February 8, 2000 |
Maytag (MYG) * Jim: Buy Mike: Buy * Jim: This outfit, perhaps best known for its ads that featured the lonely repairman, is the familiar maker of washers, dryers, stoves and other big appliances. Mike: Right, and besides the Maytag brand, the company makes appliances under the Jenn-Air, Magic Chef and Admiral names, to list a few. It also builds Hoover vacuum cleaners.
September 12, 2000 |
Qualcomm (QCOM) Jim: Buy Mike: Buy * Mike: The stock of this San Diego-based telecommunications company rose so far so fast last year, Jim, that it seems BMWs and Jaguars were sprouting on the streets of San Diego like dandelions on a sump. Jim: Qualcomm's stock performance was even eclipsing Broadcom's, which tells you something.
August 16, 2013 |
Visionary technological proposals generally trace a life cycle of three stages. First comes the thrill of the unveiling (the "gee-whiz" stage); then there's the hard work of research and development to convert rough sketches into practical form; finally comes the crash, when the original dream has to confront cold, hard reality. Let's hope there aren't any passengers aboard when Elon Musk's Hyperloop hits stage three. If you've been a sentient creature during the last week, you've heard something about the Hyperloop.
September 18, 2011 |
The New Deal A Modern History Michael Hiltzik Free Press: 499 pp., $30 Michael Hiltzik's "Colossus," published last year, told the story of the building of what is now known as the Hoover Dam, an epic public works project that was seized upon by President Franklin Delano Roosevelt as an icon of his New Deal. Hiltzik's latest, an extension of "Colossus" in a way, moves on to the subject of the New Deal itself, beginning with FDR's election in November 1932 and his inauguration four months later on a cold, damp day when America, in the midst of a banking collapse, was a "stupefied giant standing face to face with insolvency.
November 24, 2013 |
Back in the 1980s, when I lived in Nairobi, foreign residents had a simple way of obtaining Kenyan shillings. They'd write a check in, say, U.S. dollars on their U.S. bank accounts to the Indian man who owned the ice cream store down the block. He'd pay over shillings at the current black market rate. Then he'd mail the check to his brother in Toronto, who would deposit it in the merchant's name in a Canadian bank account. Presto! The expatriates got shillings to spend locally, and the shop owner spirited his profits out of the country for conversion to a hard currency, secure for his retirement.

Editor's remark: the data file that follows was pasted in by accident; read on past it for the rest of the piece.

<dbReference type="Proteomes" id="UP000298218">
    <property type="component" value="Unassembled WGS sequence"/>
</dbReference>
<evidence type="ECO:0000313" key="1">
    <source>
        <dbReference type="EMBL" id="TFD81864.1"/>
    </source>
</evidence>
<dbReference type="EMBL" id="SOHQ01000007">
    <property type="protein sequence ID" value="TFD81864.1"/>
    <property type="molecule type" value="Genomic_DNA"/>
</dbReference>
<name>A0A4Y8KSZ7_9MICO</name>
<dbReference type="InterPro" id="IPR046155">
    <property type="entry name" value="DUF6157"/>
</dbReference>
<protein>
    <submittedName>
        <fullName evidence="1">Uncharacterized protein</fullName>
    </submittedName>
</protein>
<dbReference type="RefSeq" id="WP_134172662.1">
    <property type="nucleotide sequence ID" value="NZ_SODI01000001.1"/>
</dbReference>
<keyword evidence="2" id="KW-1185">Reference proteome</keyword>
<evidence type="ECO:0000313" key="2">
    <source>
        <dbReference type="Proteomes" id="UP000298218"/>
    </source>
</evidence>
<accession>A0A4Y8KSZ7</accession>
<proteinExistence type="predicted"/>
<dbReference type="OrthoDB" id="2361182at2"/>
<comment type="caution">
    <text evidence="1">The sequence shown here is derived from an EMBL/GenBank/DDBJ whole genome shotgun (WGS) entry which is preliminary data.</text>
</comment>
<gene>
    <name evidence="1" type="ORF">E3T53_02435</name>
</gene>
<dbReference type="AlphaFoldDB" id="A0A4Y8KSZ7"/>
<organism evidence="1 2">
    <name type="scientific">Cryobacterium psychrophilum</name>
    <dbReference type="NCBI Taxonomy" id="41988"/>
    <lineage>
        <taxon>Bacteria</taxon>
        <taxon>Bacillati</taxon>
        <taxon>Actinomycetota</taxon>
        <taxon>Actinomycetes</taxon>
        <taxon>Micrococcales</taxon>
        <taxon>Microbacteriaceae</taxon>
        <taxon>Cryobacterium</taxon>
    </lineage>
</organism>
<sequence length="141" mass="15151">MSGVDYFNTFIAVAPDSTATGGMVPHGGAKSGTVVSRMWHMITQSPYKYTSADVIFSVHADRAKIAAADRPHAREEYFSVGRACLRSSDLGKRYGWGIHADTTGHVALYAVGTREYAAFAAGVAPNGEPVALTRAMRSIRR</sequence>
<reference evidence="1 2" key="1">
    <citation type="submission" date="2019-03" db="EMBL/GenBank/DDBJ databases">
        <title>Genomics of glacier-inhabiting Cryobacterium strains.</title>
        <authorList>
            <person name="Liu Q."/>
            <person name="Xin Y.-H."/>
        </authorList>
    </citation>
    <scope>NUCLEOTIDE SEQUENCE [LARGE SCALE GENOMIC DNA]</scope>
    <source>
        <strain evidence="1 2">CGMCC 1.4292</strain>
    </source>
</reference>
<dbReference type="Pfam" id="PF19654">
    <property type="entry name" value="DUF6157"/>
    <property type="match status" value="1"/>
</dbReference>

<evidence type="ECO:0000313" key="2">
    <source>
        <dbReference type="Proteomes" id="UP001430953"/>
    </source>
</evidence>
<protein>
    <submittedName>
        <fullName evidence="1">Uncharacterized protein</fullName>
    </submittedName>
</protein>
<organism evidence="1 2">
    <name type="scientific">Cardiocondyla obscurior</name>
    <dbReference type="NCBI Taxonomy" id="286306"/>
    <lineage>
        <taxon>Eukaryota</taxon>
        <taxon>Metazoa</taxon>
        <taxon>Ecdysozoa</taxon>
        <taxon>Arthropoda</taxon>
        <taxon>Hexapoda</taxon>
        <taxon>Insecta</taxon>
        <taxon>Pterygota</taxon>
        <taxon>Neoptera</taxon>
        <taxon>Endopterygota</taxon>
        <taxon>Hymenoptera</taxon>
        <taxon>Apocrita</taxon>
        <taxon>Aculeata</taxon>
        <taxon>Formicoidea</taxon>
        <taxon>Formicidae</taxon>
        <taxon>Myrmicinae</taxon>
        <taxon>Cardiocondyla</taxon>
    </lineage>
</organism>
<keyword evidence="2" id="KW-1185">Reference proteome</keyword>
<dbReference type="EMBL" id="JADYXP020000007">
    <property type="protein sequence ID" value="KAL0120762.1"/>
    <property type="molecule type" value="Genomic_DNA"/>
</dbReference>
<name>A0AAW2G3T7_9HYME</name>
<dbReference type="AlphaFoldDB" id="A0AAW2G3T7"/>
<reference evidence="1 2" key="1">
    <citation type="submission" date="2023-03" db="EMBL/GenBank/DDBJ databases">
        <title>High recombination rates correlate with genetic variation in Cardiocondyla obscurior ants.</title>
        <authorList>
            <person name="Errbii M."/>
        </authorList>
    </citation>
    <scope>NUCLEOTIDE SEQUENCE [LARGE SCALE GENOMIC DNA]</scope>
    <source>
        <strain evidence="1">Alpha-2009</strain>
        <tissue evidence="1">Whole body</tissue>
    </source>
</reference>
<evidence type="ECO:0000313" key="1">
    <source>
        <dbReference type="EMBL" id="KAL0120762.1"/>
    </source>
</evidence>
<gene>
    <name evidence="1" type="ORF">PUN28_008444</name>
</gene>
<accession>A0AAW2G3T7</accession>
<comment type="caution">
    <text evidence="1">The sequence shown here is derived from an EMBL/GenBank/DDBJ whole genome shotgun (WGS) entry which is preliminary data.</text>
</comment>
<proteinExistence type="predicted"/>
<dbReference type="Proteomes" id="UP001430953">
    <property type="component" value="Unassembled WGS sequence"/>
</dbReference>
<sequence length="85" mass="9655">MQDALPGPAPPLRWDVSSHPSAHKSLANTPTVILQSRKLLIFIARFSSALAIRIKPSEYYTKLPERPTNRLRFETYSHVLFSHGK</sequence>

November 20, 2010 |
In these troubled economic times, it's not hard to understand why people might want to protect their life savings by purchasing a hard asset like gold or silver. At least, that's the pitch of Monex, the big Newport Beach investment firm, which bills itself as "America's trusted name in precious metals investments" and assures clients that it's "committed to customer service. " So let's take a look at the experiences of some customers who say their trust in Monex was misplaced.
February 17, 2012 |
A judge has dismissed a lawsuit that accused a columnist for The Times of illegally recording conversations with the president of the 1-800-GET-THIN marketing firm. The company is known for its ubiquitous billboards plastered along Southland freeways — and its catchy jingle that pops up on the radio and television — that promote shedding pounds via the Lap-Band weight-loss device. Los Angeles County Superior Court Judge Debre Katz Weintraub threw out the lawsuit that Robert Silverman, the marketing company's president, had filed against Times columnist Michael Hiltzik.
January 30, 2001 |
Men's Wearhouse (MW) Jim: Don't buy Mike: Buy * Mike: I'll start with this question about Men's Wearhouse: Jim, would you say that George Zimmer is the Frank Perdue of the '90s? Jim: No question, though some readers might not get the connection. Zimmer is not only the chief executive of apparel chain Men's Wearhouse, he's also its pitchman on TV and radio, just as Perdue flacked--or flicked--for his chicken company. And like Perdue, Zimmer's very good at promotion.
January 2, 2001 |
Lowe's Cos. (LOW) Jim: Buy Mike: Don't buy Mike: I don't know about you, Jim, but I've noticed around Southern California that there's a new store anchoring a lot of these new malls: Lowe's home improvement stores. I think of stores like Lowe's and Home Depot as lumberyards with a college education. Jim: You know, this might be a knock on any other company, but Lowe's is almost a Home Depot wannabe. Mike: Almost? That's exactly what Lowe's is. Jim: All right.
July 11, 2000 |
Sara Lee (SLE) Jim: Don't buy Mike: Buy * Jim: It's a good thing that Sara Lee's new chief executive is trying to turn this company upside down, because if he wasn't I believe Sara Lee would soon succumb to a new owner that would. Mike: Now Jim, before we continue with all that important corporate stuff, let me start by saying I think of Sara Lee as an old friend. Jim: My, so warm and fuzzy today, Mike. Let me guess.